Garrett Adelstein is known as one of the best live poker players in the world. If you watch live streams, there’s a good chance you’ve seen him in action.
Today, we are going to analyze a hand from the Hustler Casino live stream that features Garrett facing off against Gal Yifrach in a humongous pot worth $180,000 (or just below 5 years of median income in the US).
I am going to dissect each player’s strategy to find out if either made any mistakes in this massive hand.
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The game is No-Limit Texas Hold’Em and the blinds are $50/$100/$200 with a $100 Big Blind ante. This time, Garrett decided to double straddle ($400) which was probably because the average stack was super deep. That effectively raises the stakes by (roughly) a factor of two.
The action folds to Gal who raises J♥ 7♥ to $1200 from the Cutoff. Everyone folds up to Garrett, who defends his straddle with T♥ 9♠.
Gal’s decision to raise with J♥ 7♥ is probably a marginal but fine decision. It’s hard to say exactly how wide he should be opening from the Cutoff when there are 5 players left to go through — it’s a pretty rare preflop situation to be in.
That being said, 4 of those 5 are out of position against him, so it’s likely that an open-raising range consisting of around the top 25% of hands is optimal. J7s is right on the borderline.
Garrett’s call with T9-offsuit is almost certainly the correct play. He needs to realize 28% equity against Gal’s raising range, which is very likely to happen with a connected hand like T9o. It has around 38% raw equity against an opening range containing the top 25-30% of hands.
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The flop comes J♣ 8♠ 7♦ and the pot is $2,850.
Garrett checks. Gal bets $1,200. Garrett raises to $4,600. Gal calls.
Garrett’s check is standard here. He should check his entire range out of position after defending from the Big Blind.
Gal’s c-bet with two pair is good, and his bet size selection is appropriate. At first glance, it may seem like Gal’s bet size is too small for a connected board like this. However, Garrett has a pretty significant nut advantage due to the fact that he is the only player that can have T9-offsuit for a flopped straight.
When the preflop caller (Garrett) has a nut advantage like this, the in-position player (Gal) should use a small bet size. A smaller c-bet draws out raises from the nutted hands and semi-bluffs. This means that when the opponent simply calls, the many overpairs in Gal’s are much better off and get to play a simpler strategy (bet big on blank turns).
Now, back to Garrett who should be check-raising his straight almost every time for value. The raise size should be big, exactly like he made it. He shouldn’t forget to add bluffs here (such as Q9, QT, K9s, A9s, 65s, etc.) at some frequency/
Gal should always call the raise on the flop with two-pair. Alongside those hands, he should also call with top pairs that have some extra equity, like those with a backdoor flush draw or gutshot straight draw. The overpairs with which he’s c-bet should also call. From the non-made hand category, he should be calling with the draws that he bet with.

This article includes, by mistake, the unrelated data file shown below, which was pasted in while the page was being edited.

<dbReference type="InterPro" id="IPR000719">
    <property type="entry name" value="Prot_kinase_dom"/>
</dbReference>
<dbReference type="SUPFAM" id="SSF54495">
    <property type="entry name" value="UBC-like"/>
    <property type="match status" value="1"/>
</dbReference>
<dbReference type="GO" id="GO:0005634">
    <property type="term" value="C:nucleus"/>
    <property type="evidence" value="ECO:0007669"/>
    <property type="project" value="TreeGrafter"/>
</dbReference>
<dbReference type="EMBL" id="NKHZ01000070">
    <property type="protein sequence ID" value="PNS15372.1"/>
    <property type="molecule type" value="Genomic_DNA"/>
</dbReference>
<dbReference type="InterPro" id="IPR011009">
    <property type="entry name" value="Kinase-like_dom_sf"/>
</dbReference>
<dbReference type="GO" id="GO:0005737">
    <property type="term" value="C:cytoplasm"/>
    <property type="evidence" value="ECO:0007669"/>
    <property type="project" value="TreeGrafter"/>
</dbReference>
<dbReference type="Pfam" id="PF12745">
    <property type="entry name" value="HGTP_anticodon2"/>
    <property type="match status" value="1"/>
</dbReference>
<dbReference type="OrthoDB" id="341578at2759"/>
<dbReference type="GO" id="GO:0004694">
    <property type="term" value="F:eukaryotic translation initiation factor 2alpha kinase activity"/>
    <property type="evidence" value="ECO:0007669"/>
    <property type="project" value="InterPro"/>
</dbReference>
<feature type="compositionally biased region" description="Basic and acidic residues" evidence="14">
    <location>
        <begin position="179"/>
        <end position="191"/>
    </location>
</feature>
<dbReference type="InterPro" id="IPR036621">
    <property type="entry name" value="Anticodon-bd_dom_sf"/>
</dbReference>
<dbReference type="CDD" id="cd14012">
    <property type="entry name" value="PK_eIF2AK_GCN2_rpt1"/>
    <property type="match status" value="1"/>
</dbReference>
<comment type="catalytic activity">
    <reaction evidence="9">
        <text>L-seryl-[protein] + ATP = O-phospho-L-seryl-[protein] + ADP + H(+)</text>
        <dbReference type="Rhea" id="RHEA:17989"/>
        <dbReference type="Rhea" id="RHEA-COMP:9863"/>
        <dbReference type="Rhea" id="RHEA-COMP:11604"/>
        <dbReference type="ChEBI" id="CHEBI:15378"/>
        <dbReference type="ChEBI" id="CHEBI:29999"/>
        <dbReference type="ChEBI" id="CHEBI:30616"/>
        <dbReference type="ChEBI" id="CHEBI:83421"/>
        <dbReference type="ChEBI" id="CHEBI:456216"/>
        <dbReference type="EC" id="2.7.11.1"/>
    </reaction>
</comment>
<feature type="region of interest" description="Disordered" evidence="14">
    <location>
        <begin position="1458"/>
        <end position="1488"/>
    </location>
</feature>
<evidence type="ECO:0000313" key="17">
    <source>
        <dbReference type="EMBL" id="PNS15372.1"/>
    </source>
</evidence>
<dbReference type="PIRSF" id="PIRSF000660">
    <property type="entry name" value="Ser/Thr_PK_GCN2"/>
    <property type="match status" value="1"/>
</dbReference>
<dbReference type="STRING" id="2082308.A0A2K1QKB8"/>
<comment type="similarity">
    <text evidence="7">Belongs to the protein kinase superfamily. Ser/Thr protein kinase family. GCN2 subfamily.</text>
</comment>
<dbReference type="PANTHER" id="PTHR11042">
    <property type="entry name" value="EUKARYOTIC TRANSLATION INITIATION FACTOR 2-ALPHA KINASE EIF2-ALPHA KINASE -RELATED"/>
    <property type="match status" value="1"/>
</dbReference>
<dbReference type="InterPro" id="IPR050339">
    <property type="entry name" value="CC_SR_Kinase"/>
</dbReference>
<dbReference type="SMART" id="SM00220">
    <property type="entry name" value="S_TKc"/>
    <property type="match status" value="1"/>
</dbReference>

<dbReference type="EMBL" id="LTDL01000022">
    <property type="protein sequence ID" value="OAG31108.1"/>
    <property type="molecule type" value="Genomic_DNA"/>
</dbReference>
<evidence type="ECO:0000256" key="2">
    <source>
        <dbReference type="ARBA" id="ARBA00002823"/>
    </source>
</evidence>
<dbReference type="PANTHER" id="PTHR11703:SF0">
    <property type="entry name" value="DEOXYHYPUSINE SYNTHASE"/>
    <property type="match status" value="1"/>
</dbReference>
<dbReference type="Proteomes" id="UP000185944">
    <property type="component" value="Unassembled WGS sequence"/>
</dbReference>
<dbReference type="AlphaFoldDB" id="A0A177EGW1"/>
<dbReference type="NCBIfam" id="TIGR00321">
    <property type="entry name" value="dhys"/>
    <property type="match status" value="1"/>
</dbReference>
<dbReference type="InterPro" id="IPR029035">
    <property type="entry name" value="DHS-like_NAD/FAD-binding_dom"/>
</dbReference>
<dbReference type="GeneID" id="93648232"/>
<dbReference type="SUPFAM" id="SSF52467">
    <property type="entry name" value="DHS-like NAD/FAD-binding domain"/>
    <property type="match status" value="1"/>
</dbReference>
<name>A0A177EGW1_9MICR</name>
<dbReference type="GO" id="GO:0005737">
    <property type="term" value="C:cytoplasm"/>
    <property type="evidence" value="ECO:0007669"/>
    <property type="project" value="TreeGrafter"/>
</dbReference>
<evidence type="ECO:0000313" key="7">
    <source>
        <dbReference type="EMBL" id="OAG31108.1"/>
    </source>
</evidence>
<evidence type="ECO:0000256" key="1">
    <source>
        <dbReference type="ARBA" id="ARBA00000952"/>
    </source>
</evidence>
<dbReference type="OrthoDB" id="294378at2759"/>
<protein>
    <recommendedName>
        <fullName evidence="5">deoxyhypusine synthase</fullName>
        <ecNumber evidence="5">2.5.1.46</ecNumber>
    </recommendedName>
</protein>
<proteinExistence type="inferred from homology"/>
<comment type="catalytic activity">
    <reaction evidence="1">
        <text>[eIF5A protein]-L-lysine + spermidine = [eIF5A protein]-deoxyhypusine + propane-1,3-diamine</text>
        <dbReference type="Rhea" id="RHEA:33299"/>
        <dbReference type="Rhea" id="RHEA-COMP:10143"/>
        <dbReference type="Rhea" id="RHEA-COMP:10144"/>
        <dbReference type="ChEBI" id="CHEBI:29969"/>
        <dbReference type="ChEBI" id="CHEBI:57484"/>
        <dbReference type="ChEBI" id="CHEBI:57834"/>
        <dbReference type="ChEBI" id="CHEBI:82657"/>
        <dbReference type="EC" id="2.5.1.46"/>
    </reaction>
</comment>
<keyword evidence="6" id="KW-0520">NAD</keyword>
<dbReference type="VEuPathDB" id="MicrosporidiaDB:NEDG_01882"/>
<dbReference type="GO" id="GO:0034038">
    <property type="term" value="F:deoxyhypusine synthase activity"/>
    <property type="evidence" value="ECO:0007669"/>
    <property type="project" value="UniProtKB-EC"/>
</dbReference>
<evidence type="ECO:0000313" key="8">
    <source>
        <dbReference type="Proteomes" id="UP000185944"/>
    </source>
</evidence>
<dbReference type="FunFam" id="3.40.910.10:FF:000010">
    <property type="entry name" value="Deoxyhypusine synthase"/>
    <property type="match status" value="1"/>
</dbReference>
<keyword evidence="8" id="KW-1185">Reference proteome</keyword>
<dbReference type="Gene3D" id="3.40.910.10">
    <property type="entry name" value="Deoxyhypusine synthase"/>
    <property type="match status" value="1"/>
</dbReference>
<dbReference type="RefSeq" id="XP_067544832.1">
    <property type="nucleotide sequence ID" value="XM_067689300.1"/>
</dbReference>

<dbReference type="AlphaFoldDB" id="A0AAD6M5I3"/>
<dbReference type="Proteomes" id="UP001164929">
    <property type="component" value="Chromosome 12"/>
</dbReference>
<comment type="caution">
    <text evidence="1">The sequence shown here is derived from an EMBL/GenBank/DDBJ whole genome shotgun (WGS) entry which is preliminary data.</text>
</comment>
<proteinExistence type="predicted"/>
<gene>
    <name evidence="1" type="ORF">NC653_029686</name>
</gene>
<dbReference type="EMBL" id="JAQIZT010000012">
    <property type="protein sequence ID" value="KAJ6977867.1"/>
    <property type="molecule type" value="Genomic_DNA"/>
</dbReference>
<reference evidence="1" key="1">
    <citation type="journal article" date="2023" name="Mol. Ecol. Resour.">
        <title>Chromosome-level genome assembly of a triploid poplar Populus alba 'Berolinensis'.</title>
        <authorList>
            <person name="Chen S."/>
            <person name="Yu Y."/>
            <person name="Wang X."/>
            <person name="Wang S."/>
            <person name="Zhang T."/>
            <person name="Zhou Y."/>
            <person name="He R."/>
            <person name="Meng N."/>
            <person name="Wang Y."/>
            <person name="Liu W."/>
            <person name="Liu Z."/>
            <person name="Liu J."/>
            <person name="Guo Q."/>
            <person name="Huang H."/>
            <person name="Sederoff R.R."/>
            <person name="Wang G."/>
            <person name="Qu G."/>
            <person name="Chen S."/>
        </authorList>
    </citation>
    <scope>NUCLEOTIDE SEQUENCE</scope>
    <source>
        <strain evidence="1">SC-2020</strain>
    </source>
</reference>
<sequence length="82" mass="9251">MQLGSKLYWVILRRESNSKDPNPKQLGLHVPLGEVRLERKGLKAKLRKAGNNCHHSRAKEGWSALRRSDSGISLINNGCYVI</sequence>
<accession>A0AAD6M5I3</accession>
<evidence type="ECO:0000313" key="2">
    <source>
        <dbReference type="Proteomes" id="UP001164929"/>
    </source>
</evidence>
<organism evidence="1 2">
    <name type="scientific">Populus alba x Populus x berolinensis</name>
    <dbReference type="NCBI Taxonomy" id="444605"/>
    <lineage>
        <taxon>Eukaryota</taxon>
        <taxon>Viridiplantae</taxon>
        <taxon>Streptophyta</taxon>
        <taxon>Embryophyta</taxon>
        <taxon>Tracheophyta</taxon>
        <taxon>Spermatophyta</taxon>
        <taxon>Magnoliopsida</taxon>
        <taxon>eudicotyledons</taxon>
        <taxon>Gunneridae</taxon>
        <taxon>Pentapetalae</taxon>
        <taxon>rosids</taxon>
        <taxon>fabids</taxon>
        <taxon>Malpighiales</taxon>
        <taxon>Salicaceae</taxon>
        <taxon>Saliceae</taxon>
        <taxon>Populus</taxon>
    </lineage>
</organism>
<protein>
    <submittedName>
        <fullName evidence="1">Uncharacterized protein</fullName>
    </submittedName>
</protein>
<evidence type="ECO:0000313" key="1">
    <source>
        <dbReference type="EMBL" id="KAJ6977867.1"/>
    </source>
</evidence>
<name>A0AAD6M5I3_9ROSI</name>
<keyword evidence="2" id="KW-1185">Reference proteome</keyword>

The turn comes the Q♠, making the board J♣ 8♠ 7♦ Q♠. The pot is $12,050.
Garrett overbets $15,000. Gal thinks about it and calls.
Garrett’s overbet is perfectly justified here with so much money left to play for. At the top of his range, he needs to make the pot exponentially bigger in order to get the maximum amount of money in on the river.
Gal makes a super marginal call here. When Garrett overbets, his value range is exclusively T9, 88, and 77. This means that J7 doesn’t dominate any of Garrett’s value hands, hence Gal’s hand is a pure bluff-catcher. To make matters worse for Gal, all of Garrett’s semi-bluffs have a ton of equity — think hands such as A9, K9, Q9, 96, 65 of spades.
In practice, I would say this call is likely not profitable for anyone reading this (unless your opponent is an outrageously aggressive player).
Further Reading: For more advice about overbetting the turn, check out This is When (And Why) World-Class Players Overbet the Turn.
The river comes the 7♠, making the board J♣ 8♠ 7♦ Q♠ 7♠. The pot is a hefty $42,050.
Garrett overbets all-in for $68,700. Gal calls and scoops the whooping $180,000 pot.
Garrett’s decision to jam is an absolutely atrocious play here, at least from a game theory standpoint. The 7♠ is one of the worst rivers for him (alongside any 8, J, and Q). A good chunk of Gal’s range has made a full house, and a smaller chunk has made a flush. On these terrible cards, Garrett should check his entire range and (this may surprise you) fold versus a shove with his flopped straight.
Gal has a no-brainer call here. All he’s probably thinking about while counting his chips is Vegas and the fucking Mirage!
That’s all for this breakdown guys! As you can see, and as I usually say at the end of these articles, everyone makes mistakes, even the best players in the world! (They just make less of them.)
Want more hand analysis? Check out The Final Hand of the 2021 WSOP Main Event (Analysis).
Until next time, good luck, grinders!
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